A Generalized Cavalieri-Zu Principle
Sidney Kung

Volume of a Sphere and Volume of an Ellipsoid

We give two ways to find the volume of a sphere. The first is to take a rectangular prism \(P\) of height equal to the radius \(R\) of a hemisphere \(S\).

Volume of sphere by the Cavalier-Zu generalized principle

A 4-pyramid \(Q\) is inscribed into \(P\). A plane cuts the solids at a distance \(d\) from the base. Denote the cross-section areas of \(S\), \(P\), and \(Q\) by \(A\), \(A_1\), and \(A_2\), respectively. Since \(\frac{A_2}{A_1}=\frac{d^2}{R^{2}}\),

\(A=\pi (R^{2}-d^{2})=\pi R^{2}-\pi A_{2}R^{2}/A_{1}=A_{1}-A{2},\)

so, from (**), the volume of a sphere is

(4)

\(V_{S}=2\times (\pi R^{3}- \frac{\pi}{3}R^{2}R)=\frac{4}{3}\pi R^{3}.\)

The second way is to construct a wedge \(W\) whose dimensions are shown below

Volume of sphere via a wedge by the Cavalier-Zu generalized principle

We find the cross-section area of \(W\) a distance \(d\) from the base as follows. Let \(ET\perp ABCD\) with foot \(T\), and let \(TH\perp AD\). Then we have

\(\displaystyle \frac{MK}{AD}=\frac{EI}{EH}=\frac{ES}{ET}=\frac{R-d}{R}\),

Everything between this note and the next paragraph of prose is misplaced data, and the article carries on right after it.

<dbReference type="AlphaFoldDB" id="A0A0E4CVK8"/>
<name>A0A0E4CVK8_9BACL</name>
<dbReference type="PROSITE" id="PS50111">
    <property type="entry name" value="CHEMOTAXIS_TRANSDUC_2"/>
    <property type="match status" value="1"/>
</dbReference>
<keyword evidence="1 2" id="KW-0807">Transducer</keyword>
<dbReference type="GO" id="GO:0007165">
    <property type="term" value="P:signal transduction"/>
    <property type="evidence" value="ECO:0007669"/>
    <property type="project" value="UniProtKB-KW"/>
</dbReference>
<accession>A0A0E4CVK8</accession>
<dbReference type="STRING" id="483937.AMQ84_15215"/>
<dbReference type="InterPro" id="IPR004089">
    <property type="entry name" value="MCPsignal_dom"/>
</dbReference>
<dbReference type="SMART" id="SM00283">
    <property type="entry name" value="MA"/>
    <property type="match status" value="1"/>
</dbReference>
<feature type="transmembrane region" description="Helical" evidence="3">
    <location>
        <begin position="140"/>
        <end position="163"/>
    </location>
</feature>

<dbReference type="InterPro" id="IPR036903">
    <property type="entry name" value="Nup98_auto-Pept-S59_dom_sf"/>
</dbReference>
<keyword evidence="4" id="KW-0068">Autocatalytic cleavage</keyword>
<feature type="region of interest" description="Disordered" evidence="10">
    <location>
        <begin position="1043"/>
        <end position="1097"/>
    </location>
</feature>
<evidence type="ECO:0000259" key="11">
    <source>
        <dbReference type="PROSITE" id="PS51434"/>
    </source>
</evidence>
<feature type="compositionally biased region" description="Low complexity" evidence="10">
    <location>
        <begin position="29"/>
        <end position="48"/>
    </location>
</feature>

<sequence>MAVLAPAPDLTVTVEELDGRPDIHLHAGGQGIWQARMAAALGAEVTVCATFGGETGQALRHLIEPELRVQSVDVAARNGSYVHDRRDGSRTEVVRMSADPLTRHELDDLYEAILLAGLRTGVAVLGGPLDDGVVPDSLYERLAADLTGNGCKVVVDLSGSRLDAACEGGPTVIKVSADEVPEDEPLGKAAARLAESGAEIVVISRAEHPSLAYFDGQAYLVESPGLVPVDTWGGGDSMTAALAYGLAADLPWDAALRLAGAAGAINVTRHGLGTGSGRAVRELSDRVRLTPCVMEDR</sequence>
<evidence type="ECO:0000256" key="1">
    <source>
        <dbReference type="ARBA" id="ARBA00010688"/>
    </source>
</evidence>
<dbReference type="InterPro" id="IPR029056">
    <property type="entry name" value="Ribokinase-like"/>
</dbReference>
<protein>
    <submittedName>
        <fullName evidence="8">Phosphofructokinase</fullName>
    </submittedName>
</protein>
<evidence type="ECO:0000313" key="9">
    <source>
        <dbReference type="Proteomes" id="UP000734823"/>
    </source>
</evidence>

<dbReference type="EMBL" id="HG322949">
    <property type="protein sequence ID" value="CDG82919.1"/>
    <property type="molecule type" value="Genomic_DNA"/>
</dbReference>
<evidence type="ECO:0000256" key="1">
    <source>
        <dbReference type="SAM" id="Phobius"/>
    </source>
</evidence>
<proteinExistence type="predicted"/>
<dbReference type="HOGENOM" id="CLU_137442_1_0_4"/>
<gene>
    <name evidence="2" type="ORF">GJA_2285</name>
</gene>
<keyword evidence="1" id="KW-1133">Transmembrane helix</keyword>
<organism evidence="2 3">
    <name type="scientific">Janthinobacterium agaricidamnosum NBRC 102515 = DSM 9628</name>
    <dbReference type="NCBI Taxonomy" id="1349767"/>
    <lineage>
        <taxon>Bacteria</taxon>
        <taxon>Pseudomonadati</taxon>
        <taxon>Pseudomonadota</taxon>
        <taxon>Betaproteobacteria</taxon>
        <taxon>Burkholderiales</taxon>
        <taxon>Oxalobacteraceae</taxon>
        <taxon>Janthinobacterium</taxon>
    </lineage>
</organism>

or \(MK=R-d\). It's easy to see that \(MN=\pi R +\pi d\). So, \((MK)(MN)=\pi (R^{2}-d^{2})=A\). We know that the volume of a wedge is given by the formula

(4')

\(\frac{1}{6}bh(2a+l).\)

where \(a\) and \(b\) are base lengths, \(l\) is the top edge length, \(h\) is the height of the wedge. Thus, by letting \(\pi R\), \(b=R\), \(l=2\pi R\), and \(h=R\) in (4') we obtain the volume of a sphere

\(V=2\times \left[\frac{1}{6}R\cdot R(2\pi R+2\pi R)\right]=\frac{4}{3}R^{3}.\)

To find the volume of an ellipsoid, we use a hemisphere instead of a cone [Needham] as a companion solid to a semi-ellipsoid.

Volume of ellipsoid by the Cavalier-Zu generalized principle

\(a_{1}\) and \(c_{1}\) are calculated based on the traces (semi-ellipses) on the \(by\)- and \(Hz\)-planes, respectively. \(a_{1}=\frac{a\sqrt{a^{2}-h^{2}}}{b}\) and \(c_{1}=\frac{ c\sqrt{b^{2}-h^{2}}}{b^{2}}\), \(A=\pi a_{1}c_{1}=\frac{\pi a}{b^{2}}(b^{2}-h^{2}) =\frac{a}{b^{2}}\pi r^{2}=\frac{a}{b^{2}}A'\). Hence, by (**), the volume of an ellipsoid is

(5)

\(\displaystyle 2\frac{ac}{b^{2}}(\frac{2}{3}\pi b^{3})=\frac{4}{3}\pi abc.\)

References

  1. Joseph Needham, Science and Civilization of China, V.3, 1959, Caves Nooks, Taipei, 143.

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